“Average at life; average at truth; morally average,” says Julian Barnes in The Sense of an Ending. Tricolon with a twist makes the quote tick.
Quote: Average, that’s what I’d been, ever since I left school. … Average at life; average at truth; morally average.
This is Tony speaking, the protagonist of Julian Barnes’s The Sense of an Ending, which won the Man Booker Prize for 2011. He, Tony, is brooding over a life lost to muddling about, to getting by, to letting go of aspirations and dreams.
The full quote gets the point across explicitly, familiar example included.
Average, that’s what I’d been, ever since I left school. Average at university and work; average in friendship, loyalty, love; average, no doubt, at sex. There was a survey of British motorists a few years ago which showed that ninety-five per cent of those polled through they were “better than average” drivers. But by law of averages, we’re most of us bound to be average. Not that this brought any comfort. The word resounded. Average at life; average at truth; morally average.
What makes the Quote quiver?
Word-hammering of average with the word-order change.
Diane Ackerman describes our senses, vividly, with humour and humility. Studying her writing for clues what makes her prose sing.
Quote: White clouds shoot out in all directions, in a dust storm of flame, a gritty, swirling Sahara, burning from gray-white to an incandescent platinum so raw it makes your eyes squint, to the radiant gold so narcotic you forget how to blink.
It has become trite to label a book wonderful, as if the word has been bleached of meaning, and left only with a wash of lukewarm approval. A shame. I rather prefer and, in this case, mean: full of wonder; such as to excite wonder or astonishment; marvellous. Truly.
Let me dole out a bit more of her prose, as precious proof, how non-fiction can stir an image as much as fiction can. The Quote above continues as follows.
The air is full of bee stings, prickly and electric. Your pores start to itch. Hair stands up stiff on the back of your neck. It used to be that the launch pad would melt at lift-off, but now the 300,000 gallons of water crash from aloft, burst from below. Steam clouds scent the air with a mineral ash. Crazed by reflection, the waterways turn the color of pounded brass. Thick cumulus clouds shimmy and build at ground level, where you don’t expect to see thunderheads.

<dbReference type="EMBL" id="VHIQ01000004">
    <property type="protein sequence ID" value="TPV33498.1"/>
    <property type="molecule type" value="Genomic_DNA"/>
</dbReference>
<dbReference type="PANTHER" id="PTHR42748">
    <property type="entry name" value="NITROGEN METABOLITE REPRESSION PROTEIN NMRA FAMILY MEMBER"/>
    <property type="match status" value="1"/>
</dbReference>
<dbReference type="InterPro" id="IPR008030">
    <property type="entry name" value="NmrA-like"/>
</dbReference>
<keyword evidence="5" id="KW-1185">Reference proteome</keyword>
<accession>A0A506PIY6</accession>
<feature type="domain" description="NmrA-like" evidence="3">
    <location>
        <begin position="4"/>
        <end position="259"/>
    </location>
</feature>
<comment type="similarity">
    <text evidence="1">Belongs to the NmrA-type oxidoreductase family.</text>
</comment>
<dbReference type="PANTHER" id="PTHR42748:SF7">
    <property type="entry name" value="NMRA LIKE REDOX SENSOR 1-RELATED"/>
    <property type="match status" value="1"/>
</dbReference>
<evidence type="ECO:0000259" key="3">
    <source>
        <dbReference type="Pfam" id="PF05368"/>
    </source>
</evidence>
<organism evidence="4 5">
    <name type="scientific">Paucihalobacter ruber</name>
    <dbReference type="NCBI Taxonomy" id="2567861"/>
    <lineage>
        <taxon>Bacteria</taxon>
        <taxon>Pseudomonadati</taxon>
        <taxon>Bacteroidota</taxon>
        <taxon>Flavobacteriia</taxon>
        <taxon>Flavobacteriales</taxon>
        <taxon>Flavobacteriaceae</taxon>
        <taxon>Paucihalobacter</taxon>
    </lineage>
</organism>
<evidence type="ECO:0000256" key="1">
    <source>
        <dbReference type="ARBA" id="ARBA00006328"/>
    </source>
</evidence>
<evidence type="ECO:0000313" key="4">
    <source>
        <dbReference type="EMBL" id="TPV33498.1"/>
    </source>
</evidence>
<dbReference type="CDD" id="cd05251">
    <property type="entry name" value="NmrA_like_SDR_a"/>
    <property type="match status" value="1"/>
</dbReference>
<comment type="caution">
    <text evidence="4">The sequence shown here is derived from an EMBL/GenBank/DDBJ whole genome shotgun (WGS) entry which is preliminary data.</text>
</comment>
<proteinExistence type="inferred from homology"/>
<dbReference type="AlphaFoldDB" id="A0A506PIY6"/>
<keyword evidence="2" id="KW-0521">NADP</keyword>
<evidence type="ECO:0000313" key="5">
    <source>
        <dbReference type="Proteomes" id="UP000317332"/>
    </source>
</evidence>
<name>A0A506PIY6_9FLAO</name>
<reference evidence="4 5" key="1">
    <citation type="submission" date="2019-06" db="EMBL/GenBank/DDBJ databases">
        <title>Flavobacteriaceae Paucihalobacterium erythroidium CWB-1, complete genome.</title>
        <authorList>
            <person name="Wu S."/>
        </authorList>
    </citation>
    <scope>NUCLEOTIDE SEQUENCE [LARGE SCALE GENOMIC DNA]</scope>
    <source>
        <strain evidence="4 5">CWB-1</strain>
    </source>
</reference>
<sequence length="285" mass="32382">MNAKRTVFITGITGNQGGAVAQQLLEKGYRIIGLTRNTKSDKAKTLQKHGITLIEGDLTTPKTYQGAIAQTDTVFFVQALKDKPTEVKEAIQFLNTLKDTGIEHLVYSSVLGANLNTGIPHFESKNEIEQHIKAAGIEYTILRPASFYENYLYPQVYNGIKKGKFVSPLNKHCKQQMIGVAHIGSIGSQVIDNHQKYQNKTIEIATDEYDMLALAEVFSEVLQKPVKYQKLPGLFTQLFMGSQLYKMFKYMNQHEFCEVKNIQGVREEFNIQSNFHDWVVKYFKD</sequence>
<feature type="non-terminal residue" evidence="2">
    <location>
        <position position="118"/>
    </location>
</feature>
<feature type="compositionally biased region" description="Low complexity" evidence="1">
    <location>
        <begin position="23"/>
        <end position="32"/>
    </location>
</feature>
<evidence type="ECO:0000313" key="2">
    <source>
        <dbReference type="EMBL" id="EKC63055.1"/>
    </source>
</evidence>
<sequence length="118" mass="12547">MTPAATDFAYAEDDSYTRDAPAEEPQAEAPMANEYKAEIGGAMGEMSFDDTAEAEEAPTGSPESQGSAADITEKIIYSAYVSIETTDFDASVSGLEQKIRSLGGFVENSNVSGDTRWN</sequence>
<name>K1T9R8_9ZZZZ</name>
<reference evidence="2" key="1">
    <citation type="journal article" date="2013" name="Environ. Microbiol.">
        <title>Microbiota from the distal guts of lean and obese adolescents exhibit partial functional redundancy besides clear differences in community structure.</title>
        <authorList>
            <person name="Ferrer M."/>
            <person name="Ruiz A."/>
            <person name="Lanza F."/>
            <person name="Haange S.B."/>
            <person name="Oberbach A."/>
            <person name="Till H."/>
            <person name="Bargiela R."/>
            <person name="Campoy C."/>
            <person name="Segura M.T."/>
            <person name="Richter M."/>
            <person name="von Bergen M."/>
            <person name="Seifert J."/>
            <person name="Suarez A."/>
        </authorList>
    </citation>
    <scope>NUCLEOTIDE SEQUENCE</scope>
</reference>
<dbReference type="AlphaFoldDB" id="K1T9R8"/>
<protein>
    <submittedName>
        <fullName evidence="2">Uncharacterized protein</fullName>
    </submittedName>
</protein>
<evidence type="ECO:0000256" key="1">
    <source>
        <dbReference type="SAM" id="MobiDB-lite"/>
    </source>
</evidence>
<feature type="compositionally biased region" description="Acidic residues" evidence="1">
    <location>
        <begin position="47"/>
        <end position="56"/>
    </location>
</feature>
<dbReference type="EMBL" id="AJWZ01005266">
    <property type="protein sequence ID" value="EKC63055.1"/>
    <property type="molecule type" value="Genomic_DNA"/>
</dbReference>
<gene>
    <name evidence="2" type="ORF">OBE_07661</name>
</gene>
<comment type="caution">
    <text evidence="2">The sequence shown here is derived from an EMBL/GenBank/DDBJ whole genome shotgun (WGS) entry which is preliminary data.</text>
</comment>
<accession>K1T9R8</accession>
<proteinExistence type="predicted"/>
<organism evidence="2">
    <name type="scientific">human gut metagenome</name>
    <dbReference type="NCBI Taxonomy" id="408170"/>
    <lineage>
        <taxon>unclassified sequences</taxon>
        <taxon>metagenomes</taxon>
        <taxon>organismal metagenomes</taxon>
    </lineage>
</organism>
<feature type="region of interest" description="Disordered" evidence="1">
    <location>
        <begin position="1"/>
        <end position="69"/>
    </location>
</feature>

(In The Emperor of Scent (2003) Chandler Burr tells how Luca Turin, a French-Italian biophysicist, originated the vibrational theory of olfaction and struggled to be heard within the scientific community. Exciting non-fiction book, lively prose, highly recommended.)
Metaphors, by their non-literal nature, are built on disparate knowledge.
Here is the full quote:
“Metaphor is the currency of knowledge. I have spent my life learning incredible amounts of disparate, disconnected, obscure, useless pieces of knowledge, and they have turned out to be, almost all of them, extremely useful. Why. Because there is no such things as disconnected facts. There is only complex structure. And both to explain complex structure to others and, perhaps more important—this is forgotten, usually—to understand them oneself, one needs better metaphors.”
All sorts of knowledge come in handy: deep and shallow, dispiriting and uplifting, morbid and pure. Indeed, staying away from the nasty, reading just about the nice, would leave us few verbal and mental tools — perhaps even leave us an unexercised imagination — with which to fight the daily melancholy of our own lives, let alone some fiercer trouble. Facing demons within the safety of literary worlds is practice, and the only kind of practice we can get before reality strikes unreservedly, untempered.
PS (added on 5 May 2017): I just noticed that Ian McEwan said in his 2002 interview for the Paris Review: “We need to play out our fears within the safe confines of the imaginary, as a form of hopeful exorcism.”
E. B. White shows us how to summarise for humour in his essay Mr. Forbushe’s Friends.
I see him, again, concealed in the lowest branches of a spruce on a small island off the Maine coast—a soft, balmy night. He is observing the arrival of Leach’s petrels, whose burrows are underneath the tree—eerie, strange birds, whose chuckling and formless sounds might have been the conversation of elves.